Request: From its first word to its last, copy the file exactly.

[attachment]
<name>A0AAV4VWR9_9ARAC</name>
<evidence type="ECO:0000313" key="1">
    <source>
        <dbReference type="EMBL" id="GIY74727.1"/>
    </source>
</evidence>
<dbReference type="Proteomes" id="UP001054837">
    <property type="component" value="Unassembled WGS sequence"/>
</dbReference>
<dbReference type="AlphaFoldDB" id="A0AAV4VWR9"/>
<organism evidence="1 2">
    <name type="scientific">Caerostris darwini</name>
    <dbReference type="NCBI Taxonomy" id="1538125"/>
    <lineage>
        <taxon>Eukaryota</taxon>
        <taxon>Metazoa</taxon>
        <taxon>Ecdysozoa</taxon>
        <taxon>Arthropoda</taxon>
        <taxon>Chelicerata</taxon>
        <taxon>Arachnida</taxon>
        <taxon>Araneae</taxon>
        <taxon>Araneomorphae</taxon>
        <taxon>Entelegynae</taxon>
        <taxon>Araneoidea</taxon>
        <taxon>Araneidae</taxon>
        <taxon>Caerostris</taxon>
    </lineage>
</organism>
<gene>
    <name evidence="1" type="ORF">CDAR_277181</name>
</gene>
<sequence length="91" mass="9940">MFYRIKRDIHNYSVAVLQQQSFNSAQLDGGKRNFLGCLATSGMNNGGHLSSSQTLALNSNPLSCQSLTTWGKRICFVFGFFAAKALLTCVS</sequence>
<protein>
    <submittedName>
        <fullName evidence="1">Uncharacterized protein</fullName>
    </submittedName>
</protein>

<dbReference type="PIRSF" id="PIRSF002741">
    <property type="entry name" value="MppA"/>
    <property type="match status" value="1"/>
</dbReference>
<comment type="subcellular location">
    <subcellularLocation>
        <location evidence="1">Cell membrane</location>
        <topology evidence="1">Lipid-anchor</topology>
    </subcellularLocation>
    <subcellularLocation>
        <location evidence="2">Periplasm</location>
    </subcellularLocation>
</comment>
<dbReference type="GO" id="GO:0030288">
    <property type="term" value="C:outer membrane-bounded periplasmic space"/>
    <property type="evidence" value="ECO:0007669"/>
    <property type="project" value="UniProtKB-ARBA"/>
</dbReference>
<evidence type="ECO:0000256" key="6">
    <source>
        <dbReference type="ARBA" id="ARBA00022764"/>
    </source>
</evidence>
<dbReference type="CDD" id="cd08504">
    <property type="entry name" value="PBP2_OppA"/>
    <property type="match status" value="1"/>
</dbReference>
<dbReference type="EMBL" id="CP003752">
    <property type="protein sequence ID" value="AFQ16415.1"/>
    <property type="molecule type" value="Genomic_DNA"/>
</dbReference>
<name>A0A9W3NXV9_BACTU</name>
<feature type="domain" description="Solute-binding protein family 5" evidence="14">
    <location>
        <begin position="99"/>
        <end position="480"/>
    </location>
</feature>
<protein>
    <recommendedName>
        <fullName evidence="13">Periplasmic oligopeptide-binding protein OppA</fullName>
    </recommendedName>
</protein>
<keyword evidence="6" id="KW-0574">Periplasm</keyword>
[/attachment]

<name>A0AAV4VWR9_9ARAC</name>
<evidence type="ECO:0000313" key="1">
    <source>
        <dbReference type="EMBL" id="GIY74727.1"/>
    </source>
</evidence>
<dbReference type="Proteomes" id="UP001054837">
    <property type="component" value="Unassembled WGS sequence"/>
</dbReference>
<dbReference type="AlphaFoldDB" id="A0AAV4VWR9"/>
<organism evidence="1 2">
    <name type="scientific">Caerostris darwini</name>
    <dbReference type="NCBI Taxonomy" id="1538125"/>
    <lineage>
        <taxon>Eukaryota</taxon>
        <taxon>Metazoa</taxon>
        <taxon>Ecdysozoa</taxon>
        <taxon>Arthropoda</taxon>
        <taxon>Chelicerata</taxon>
        <taxon>Arachnida</taxon>
        <taxon>Araneae</taxon>
        <taxon>Araneomorphae</taxon>
        <taxon>Entelegynae</taxon>
        <taxon>Araneoidea</taxon>
        <taxon>Araneidae</taxon>
        <taxon>Caerostris</taxon>
    </lineage>
</organism>
<gene>
    <name evidence="1" type="ORF">CDAR_277181</name>
</gene>
<sequence length="91" mass="9940">MFYRIKRDIHNYSVAVLQQQSFNSAQLDGGKRNFLGCLATSGMNNGGHLSSSQTLALNSNPLSCQSLTTWGKRICFVFGFFAAKALLTCVS</sequence>
<protein>
    <submittedName>
        <fullName evidence="1">Uncharacterized protein</fullName>
    </submittedName>
</protein>

<dbReference type="PIRSF" id="PIRSF002741">
    <property type="entry name" value="MppA"/>
    <property type="match status" value="1"/>
</dbReference>
<comment type="subcellular location">
    <subcellularLocation>
        <location evidence="1">Cell membrane</location>
        <topology evidence="1">Lipid-anchor</topology>
    </subcellularLocation>
    <subcellularLocation>
        <location evidence="2">Periplasm</location>
    </subcellularLocation>
</comment>
<dbReference type="GO" id="GO:0030288">
    <property type="term" value="C:outer membrane-bounded periplasmic space"/>
    <property type="evidence" value="ECO:0007669"/>
    <property type="project" value="UniProtKB-ARBA"/>
</dbReference>
<evidence type="ECO:0000256" key="6">
    <source>
        <dbReference type="ARBA" id="ARBA00022764"/>
    </source>
</evidence>
<dbReference type="CDD" id="cd08504">
    <property type="entry name" value="PBP2_OppA"/>
    <property type="match status" value="1"/>
</dbReference>
<dbReference type="EMBL" id="CP003752">
    <property type="protein sequence ID" value="AFQ16415.1"/>
    <property type="molecule type" value="Genomic_DNA"/>
</dbReference>
<name>A0A9W3NXV9_BACTU</name>
<feature type="domain" description="Solute-binding protein family 5" evidence="14">
    <location>
        <begin position="99"/>
        <end position="480"/>
    </location>
</feature>
<protein>
    <recommendedName>
        <fullName evidence="13">Periplasmic oligopeptide-binding protein OppA</fullName>
    </recommendedName>
</protein>
<keyword evidence="6" id="KW-0574">Periplasm</keyword>